Recipe: Pad Thai

It’s a cliche, but I first ate this dish from a street vendor on the Khao San Road (the infamous backpacker district in Bangkok) when I was a student. I was travelling on a shoestring, I’d landed in Asia for the first time having been brought up in the not very adventurous food scene of Northern Ireland in the 1980s & 90s. I was totally blown away! What was this salty, spicy, sour and sweet concoction? Slippery noodles, fiery chilli, soft tofu, chicken or prawns and crunchy peanuts on top and all cooked in less than two minutes and for a cost of about 25p. It beat a half & half  (half chips, half rice and smothered in sweet & sour sauce) from The Emerald on the Dublin Road hands down as a post-drinking dinner. I think this is where my love affair with Thai food really began.

Pad Thai 2 - rotate

I’ve eaten a lot of Pad Thai since – some excellent, some mediocre – it’s my go-to dish if I’m suspicious about the quality of a Thai restaurant. Any Thai chef should be able to make a good Pad Thai. For me, the key to a great Pad Thai is a balance of the four pillars of Thai cooking – sweet, sour, salty and spicy. However, not everyone has the same palate and that this is why Pad Thai is great, it should be served with extra chilli, lime and soy or fish sauce so that each diner can adjust the seasonings according to their taste. In Thailand sugar is often provided but I rarely find that I need it to be sweeter so I usually skip this, but if you have a sweet tooth feel free to season with a sprinkling of granulated! A word of warning to all those Thai restaurants that think it is OK to serve Pad Thai with a wedge of lemon instead of lime. I’m not sure if this is a cost-cutting exercise but it is absolutely not OK. Pad Thai needs a wedge of lime for seasoning – end of story!

I’ve provided a classic version of a Pad Thai but you can mix up the recipe by using whatever veg you have in the fridge – I’ve used finely sliced carrots or peppers. This one includes chicken and tofu you can just use chicken or tofu (if you fancy a veggie version) or you can swap in some prawns instead.

Serves 2


For the noodles:
120g dried rice noodle (the flat noodles that look like tagliatelle rather than the very thin thread-like ones)
Enough lukewarm water to cover the noodles
Sesame oil

For the sauce:
30g sugar
3 tablespoons fish sauce
1 tablespoon soy sauce (or just use soy sauce if you want a veggie version)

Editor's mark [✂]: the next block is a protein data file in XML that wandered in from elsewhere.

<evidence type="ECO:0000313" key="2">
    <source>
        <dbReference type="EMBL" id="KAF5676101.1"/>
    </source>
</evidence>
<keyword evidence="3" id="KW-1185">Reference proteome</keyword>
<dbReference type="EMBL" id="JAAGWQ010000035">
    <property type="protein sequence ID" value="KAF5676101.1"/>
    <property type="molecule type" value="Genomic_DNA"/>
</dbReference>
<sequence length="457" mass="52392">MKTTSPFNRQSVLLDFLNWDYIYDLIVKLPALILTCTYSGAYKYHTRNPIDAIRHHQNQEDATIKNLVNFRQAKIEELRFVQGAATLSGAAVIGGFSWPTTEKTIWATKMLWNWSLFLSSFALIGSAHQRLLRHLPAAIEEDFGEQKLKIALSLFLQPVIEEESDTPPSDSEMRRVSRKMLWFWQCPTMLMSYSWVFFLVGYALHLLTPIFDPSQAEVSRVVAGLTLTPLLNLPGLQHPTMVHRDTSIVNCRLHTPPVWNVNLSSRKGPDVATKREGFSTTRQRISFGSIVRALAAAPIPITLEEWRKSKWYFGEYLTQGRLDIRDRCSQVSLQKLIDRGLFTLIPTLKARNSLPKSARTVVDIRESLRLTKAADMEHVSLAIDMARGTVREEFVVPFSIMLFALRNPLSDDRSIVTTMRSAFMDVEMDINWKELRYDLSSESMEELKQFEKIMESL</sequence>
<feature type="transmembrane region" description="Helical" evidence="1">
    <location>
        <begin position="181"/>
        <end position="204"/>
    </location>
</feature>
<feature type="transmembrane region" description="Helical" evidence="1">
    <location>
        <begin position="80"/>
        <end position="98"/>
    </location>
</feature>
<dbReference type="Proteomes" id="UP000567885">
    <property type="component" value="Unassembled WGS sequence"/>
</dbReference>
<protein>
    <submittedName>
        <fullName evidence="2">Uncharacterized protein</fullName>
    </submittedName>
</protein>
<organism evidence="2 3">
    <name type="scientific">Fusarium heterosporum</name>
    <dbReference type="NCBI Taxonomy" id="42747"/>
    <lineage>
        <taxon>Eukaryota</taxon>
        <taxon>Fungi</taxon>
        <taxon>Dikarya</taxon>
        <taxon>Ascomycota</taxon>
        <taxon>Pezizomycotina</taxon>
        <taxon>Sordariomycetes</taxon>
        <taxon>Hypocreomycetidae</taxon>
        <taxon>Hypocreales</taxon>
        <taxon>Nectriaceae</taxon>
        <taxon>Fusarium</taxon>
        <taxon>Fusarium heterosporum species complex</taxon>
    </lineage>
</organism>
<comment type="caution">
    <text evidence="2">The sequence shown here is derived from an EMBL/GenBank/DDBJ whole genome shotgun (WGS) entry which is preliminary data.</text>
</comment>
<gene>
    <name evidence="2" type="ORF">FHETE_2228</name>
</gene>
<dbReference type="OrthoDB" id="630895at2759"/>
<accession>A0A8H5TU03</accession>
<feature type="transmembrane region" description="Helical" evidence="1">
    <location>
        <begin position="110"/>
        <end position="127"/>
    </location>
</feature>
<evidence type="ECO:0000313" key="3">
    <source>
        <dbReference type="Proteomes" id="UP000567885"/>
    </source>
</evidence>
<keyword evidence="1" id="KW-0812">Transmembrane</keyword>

1 teaspoon of tamarind paste (or use lime juice if you don’t have tamarind)
1/2 teaspoon of dried chilli flakes (or to taste)

For the rest of the dish:
3 tablespoons sunflower oil
100g chicken breast or boneless thigh (chopped into strips)
2 fat garlic cloves (finely chopped)
100g tofu (chopped into small cubes)
A handful of cabbage, spinach or other fresh greens (sliced)
4 scallions (cut into 5 cm lengths and then cut into quarters) – also called spring onions
2 eggs (beaten together)
90mls water
60g beansprouts

To garnish:
1 lime (cut into wedges or ‘cheeks’)
2 tablespoons chopped roasted peanuts – you could also use some toasted sesame seeds
Extra dried chilli flakes or fresh red chilli (sliced)
Soy sauce or fish sauce


Get all your ingredients ready in advance as once you start cooking you need to work quickly.

Put your dried rice noodles in a large bowl and cover in the lukewarm water. Leave for 7-10 minutes, they should be soft but not completely cooked. Drain the noodles and then run under cold water until they are cold. Drain again and add a couple of teaspoons of sesame oil to stop them sticking together.

Next make the sauce, combine all the ingredients in a small bowl and mix well with a fork. Taste the sauce and add more of any of the ingredients until it tastes great to you.

Heat the sunflower oil in a wok over a high heat until hot, add the chicken and cook until the chicken is white. Next, add the chopped garlic and tofu pieces and cook until the tofu is golden brown.  Now add your fresh greens and scallions and cook for about one minute until they are beginning to soften.

Turn down the heat to medium. Drag all the mixture to one side of the pan and pour in the eggs on the other side. Allow it to cook for about 30 seconds until it is starting to set like an omelette, then quickly mix it into the other ingredients. This method means you get bigger pieces of egg rather than the egg just becoming a sauce.

Next, add the noodles and the water to the wok and cook until the noodles are soft, about one minute. Finally, add the sauce and the beansprouts and mix really well. Turn off the heat. Serve on plates or in bowls garnished with the lime and roasted peanuts and with extra chilli and soy sauce or fish sauce so diners can adjust the seasoning to their taste.

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